The week had been planned as a mini-vacation of sorts; I would be burning off five vacation days that I had carried over from 2014 with nothing really planned other than two shopping expeditions (one being to IKEA to pick up some new storage units for my home office). It didn't happen exactly that way though.
The call same very early Sunday morning; with tears in a voice, I was told that a family member had a stroke. My immediate reaction was to get dressed and to head over to the hospital. Given that the hospital in question is 30+ minutes away and my desire not to personally smell, the combination of showing and driving got me to the Emergency Room within about an hour. Not bad timing actually.
The initial prognosis was not good. This was a younger person...younger than me actually...someone who really shouldn't be "stroking" (plural, as another stroke was happening as I got into the ER room) at all. But yet they were, and it didn't require many mental calories for me to figure out the how's and the why's of it all.
Eventually there were positive signs, due in large part to the wonders of modern day clot busting medications, and I was encouraged by the almost virtual presence of a Neurologist from Hershey Medical center via video connection. The video screen and assorted stuff reminded me of a scene for the television show Big Bang Theory.
The RoboDoc device, in consultation with the terrific local ER staff, decided that specialized treatment in Hershey, Pennsylvania* would be required for the patient. The only problem? The snow/ice storm of Sunday prevented the helicopter transport that would be normally used in these instances, so the trip would be need to be made by ground transport. Of course it wouldn't end up being that easy (as if a two hour drive in a snow/ice storm wasn't complication enough), so it took a full 90 minutes for the transport crew just to get to the hospital in the first place. Mind you, I was told that timing is everything when it comes to stroke treatment. Anyway, the ambulance arrived at the hospital, and I made ready for a trip myself down to Hershey.
The actual ride down, with the family member who initially called me riding shotgun, was sheer terror. I'd like to thank my GPS for finding every single twisty country rode off of I81 that could used to get someone to Hershey PA. We made it though in something like three hours. Not exactly a land speed record, but getting there in one piece was enough of a reward.
Upon arrival, there was good news: the clot busting medication had worked its designed miracle, and there would be no further treatment required. The strokes had caused some damage, but with therapy it's hoped that there can be an almost complete recovery. If.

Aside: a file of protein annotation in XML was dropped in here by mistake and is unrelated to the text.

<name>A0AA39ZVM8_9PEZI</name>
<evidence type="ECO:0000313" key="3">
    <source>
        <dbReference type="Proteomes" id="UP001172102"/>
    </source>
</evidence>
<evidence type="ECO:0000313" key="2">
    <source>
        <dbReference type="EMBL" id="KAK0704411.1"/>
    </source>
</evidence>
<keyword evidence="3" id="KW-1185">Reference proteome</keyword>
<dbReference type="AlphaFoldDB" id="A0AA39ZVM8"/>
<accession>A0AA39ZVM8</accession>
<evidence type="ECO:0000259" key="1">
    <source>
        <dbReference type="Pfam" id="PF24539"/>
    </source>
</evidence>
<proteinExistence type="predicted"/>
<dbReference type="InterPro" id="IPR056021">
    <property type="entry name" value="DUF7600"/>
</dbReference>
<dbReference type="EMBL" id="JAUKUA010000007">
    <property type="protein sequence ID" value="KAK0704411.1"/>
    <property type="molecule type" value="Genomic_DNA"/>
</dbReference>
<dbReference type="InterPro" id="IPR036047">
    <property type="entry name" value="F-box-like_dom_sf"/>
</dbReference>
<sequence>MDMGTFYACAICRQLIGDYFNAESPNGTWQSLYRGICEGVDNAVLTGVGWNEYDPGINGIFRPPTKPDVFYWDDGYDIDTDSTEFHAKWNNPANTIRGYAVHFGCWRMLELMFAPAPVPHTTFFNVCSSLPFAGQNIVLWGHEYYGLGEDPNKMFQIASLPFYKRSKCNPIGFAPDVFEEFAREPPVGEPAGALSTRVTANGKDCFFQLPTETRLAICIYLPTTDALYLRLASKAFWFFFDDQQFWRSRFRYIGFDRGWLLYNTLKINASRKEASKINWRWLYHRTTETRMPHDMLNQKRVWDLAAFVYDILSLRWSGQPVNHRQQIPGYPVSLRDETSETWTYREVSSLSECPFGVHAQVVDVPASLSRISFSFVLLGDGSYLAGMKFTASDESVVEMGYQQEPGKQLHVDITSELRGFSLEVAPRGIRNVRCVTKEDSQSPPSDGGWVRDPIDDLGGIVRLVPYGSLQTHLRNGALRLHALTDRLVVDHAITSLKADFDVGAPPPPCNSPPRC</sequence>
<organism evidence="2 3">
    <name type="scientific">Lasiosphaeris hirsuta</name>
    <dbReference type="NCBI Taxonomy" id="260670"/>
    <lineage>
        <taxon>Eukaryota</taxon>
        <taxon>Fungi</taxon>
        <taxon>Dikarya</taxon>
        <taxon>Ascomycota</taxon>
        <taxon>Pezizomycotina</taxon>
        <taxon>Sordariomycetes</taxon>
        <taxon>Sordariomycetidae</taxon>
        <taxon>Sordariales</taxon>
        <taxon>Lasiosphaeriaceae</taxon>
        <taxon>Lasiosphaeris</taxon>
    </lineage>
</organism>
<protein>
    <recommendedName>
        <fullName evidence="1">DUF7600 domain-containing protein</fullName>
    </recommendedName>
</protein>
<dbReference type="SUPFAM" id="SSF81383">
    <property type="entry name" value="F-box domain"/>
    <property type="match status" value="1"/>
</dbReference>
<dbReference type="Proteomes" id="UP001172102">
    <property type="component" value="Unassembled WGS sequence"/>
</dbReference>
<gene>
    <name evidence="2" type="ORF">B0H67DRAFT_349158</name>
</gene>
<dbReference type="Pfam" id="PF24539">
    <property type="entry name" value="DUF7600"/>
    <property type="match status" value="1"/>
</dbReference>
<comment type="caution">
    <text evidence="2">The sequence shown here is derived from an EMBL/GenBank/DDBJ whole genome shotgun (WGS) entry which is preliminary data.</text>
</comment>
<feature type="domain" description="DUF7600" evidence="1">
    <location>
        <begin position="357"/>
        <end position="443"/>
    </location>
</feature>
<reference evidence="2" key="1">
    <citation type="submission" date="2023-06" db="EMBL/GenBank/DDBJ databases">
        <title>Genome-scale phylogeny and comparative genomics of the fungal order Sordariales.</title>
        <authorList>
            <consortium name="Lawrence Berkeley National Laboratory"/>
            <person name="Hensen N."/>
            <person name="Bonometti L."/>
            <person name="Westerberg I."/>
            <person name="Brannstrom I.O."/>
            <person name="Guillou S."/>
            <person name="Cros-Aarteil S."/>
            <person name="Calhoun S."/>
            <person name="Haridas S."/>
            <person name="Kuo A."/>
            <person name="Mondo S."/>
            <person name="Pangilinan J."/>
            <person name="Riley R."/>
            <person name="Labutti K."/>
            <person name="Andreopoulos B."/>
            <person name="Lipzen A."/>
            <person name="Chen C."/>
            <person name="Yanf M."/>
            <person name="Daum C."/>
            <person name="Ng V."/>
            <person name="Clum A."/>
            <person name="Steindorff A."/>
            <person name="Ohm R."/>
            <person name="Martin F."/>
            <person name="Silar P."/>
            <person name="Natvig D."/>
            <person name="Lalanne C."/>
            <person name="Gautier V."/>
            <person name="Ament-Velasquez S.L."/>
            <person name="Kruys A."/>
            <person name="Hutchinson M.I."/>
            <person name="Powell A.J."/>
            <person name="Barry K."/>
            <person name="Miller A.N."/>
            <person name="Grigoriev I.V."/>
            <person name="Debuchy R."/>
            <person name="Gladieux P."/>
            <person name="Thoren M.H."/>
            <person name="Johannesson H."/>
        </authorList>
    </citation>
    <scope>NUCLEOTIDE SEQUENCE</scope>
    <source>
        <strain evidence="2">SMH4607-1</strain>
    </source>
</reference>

People younger than I should not even be having strokes, all things considered. In this particular case, we actually know what caused the series of strokes, and while I'm not going to go into any details, it's sufficient to note that those causes simply didn't need to exist. They just did not.
When you're a teenager some degree of rebelling, I guess, is part of the business of growing up. I get that, and hopefully we all learn a good lesson or three as we grow into adults. When, however, that same rebellion lasts into years 40+, well then that's a whole different kettle of fish. When we get to "our age" it's understood that we should be old enough to know better, if for no other reason than as adults we hopefully have had the opportunity to see the concept of "cause and effect" demonstrated time and time again to us. Sometimes in very personal ways. Yes, while I do not claim to be the smartest man in the world, even I know that there are some activities in life that take far more than they ever could give.
So here I've landed. My mini-vacation is nearly over, I am starting a new graduate class this week, and my family member is resting quietly at home, as the patient has refused any additional in-patient care and as a result was discharged from Hershey Medical Center yesterday.
I have sympathy for the people that immediately surround this individual, and I will do whatever I can to help them going forward. For the actual patient? No amount of help would be beneficial until a threshold of understanding, if you will, is crossed; think of it as being the common sense revelation of "self destruction is actually really bad for me".
(*) In addition to being home to Hershey Foods and an amusement park, Hershey PA is also home to the Penn State Hershey Medical Center, the teaching hospital of the Pennsylvania State University.
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